Wednesday, August 21, 2013

Mortal Instruments: City of Bones Review

Of all the young adult book series adaptations to come out recently, “Mortal Instruments: City Of Bones” (based on the book series by Cassandra Clare) has to be the most convoluted. Where “Percy Jackson: Sea Of Monsters” just felt uninspired and phoned in, “City Of Bones” tries to incorporate too many ingredients, without any of them really making much of an impression. It’s almost as if it was conceived entirely in a focus group. The movie is essentially a mash up of “Harry Potter” “Twilight, “Blade,” and “Underworld” along with some “Star Wars”. And that’s not even all of it. Here’s a movie that’s so densely plotted and only concerned with how many cool things from other fantasy and supernatural works it can toss in.

 Set in modern day New York City (I highlight this because during all of the fantasy and supernatural happenings some characters still use iPhones), the story revolves around teenager Clary Fray (Lilly Collins), an average “Too Cool For School” adolescent. She’s just going along doing her thing, hanging out with her goofy hipster friend Simon (Robert Sheehan) and not getting along with her mother Jocelyn (Lena Headey). But then, uh oh! Her world suddenly turns upside down, when she discovers a secret world hidden within the real world that’s full of demons. Or Vampires. I’m not exactly sure, both terms are used. Either way, they take the form of Mundanes (“Muggles”, for all you “Harry Potter” fans and “humans” for everyone else) and like to hang out in freaky raver nightclubs. One day two muscled biker-looking thugs break into her home and attack Jocelyn. They’re searching for a cup, or (using the pronunciation of the lead thug played by Kevin Durand) a caahhuup! It’s a very special caahhuup! that has to do with immortality… or something like that. Jocelyn is the only one who knows where it is and instead of being tortured or killed by these guys she takes some kind of potion and sends herself to another dimension. Man! What a potion!

Amidst all of this commotion Clary meets Jace (Jamie Campbell Bower) a tattooed, leather jacket wearing hunk known as a Shadowhunter (a half angel, half human demon/vampire hunter essentially). Jace, along with Simon and Clary complete the movie’s love triangle. Jace of course is Clary’s obvious choice for a suitor; with his chiseled face, gorgeous long blonde hair and British accent. And he can kill demons, what more could one want from a guy? He’s the Edward Cullen of this movie, which also means he’s a gigantic bore. Bower delivers his lines with almost no emotion, keeps the same serious expression on his face and does a lot of intense staring across the room at Clary. Simon on the other hand has liked her for a long time and has always been there for her, but Clary thinks of him as a friend instead of a lover. Aside from looks I don’t know what Clary could possibly see in Jace. Simon at least has some personality.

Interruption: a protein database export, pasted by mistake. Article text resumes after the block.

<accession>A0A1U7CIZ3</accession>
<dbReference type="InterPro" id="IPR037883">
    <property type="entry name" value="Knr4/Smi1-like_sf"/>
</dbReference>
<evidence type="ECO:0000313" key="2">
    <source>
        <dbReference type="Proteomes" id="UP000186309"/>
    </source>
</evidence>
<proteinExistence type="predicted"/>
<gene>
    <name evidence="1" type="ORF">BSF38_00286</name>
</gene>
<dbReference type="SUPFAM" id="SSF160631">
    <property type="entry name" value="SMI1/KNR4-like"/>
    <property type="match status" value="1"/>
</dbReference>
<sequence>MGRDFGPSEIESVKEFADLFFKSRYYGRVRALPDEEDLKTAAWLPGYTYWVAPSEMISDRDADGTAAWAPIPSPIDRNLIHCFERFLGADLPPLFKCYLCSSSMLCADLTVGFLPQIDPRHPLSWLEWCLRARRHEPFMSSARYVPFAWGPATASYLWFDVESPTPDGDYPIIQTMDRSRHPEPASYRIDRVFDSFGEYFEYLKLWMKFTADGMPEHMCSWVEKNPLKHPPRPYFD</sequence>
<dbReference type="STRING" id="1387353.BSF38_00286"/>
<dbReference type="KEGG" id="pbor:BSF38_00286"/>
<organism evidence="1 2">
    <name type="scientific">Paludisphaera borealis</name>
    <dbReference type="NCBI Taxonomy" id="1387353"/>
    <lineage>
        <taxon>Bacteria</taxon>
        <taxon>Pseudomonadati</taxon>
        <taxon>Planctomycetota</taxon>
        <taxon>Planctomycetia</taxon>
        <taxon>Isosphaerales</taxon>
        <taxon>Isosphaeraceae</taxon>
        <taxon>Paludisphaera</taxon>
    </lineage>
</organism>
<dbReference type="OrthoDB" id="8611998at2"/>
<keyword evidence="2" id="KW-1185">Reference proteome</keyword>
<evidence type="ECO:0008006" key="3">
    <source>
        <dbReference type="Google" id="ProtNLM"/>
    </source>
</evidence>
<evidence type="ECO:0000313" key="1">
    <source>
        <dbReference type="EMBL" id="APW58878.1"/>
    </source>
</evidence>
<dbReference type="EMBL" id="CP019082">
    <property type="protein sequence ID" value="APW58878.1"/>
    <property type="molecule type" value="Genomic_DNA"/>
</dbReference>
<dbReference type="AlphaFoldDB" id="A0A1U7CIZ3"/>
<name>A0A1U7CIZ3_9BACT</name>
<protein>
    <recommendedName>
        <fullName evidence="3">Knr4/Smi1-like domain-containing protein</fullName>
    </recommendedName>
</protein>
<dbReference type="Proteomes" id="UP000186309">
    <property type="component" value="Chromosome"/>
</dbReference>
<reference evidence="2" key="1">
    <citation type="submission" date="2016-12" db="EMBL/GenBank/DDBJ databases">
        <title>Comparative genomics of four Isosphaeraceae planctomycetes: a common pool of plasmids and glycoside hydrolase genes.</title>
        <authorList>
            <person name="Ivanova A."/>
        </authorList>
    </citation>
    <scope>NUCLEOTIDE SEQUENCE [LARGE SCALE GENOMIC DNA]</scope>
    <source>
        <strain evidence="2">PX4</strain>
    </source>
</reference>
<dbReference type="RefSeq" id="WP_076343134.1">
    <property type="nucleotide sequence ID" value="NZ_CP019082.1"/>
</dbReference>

Moving on, Jace takes Clary and Simon to a Hogwarts style invisible safe haven (right in the middle of the city) where he and all of the other tattooed, leather wearing Shadowhunters live. There’s Alec (Kevin Zegers) and Isabelle (Jemima West) who, aside from being more attractive young people, serve little to no purpose in the story. While there, Clary discovers that she too is a Shadowhunter and for a little while you think the movie is going to turn into “Clary Fray: Demon/Vampire Hunter.” But no! it all goes back to that stupid cup mentioned earlier. It’s a very powerful, Holy Grail-esque chalice that, if placed in the wrong hands, can be very dangerous. So it’s up to Clary and the gang to run around town fighting vampires and demons to retrieve it before this other rogue Shadowhunter guy Valentine (Jonathon Rhys Meyers) gets it first and does evil stuff with it.

There’s more. Oh lord you better believe there’s more! Instead of building character the movie is just one left turn after another, introducing more and more fantasy/supernatural elements with no nuance and very little coherence. It’s got something for everybody! You want a blue liquid portal that allows you to go to other dimensions? You got it! You want an enchanted garden full of magical flowers? You got it! You want a scruffy leather jacket wearing werewolf army? You got it! You want creepy demons made of ash? You got it! Oh wait; Clara possesses some extraordinary ability (like being able to pull out objects that have been hidden in magic cards) all of a sudden. Sure, why not? She’s the chosen lady. There’s one big revelation (this is where “Star Wars” comes into the mix) that comes near the end involving Clary and Jace that’s so out-of-left-field and ridiculous that’s it’s just too much. Even worse, the movie then immediately proceeds to make that revelation ambiguous in a poor attempt to create interest in the next story.

In short: the movie is a tedious mess that ends up being too complicated and bloated for its own good.

It’s not hard to see why Clare’s book series (there are six) would be so popular among young adults. They have everything! I mean literally, they have almost everything a young adult might be interested in; vampires, werewolves, demons, attractive half angel people, objects that need to be retrieved, portals, prophecies, teen love triangles, iPhones. But by having all of this stuff just sort of shoved in there and by trying to appeal to everyone “Mortal Instruments” amounts to practically nothing in the end. Another utterly worthless attempt to capitalize on a young adult book series for some box office dollars.


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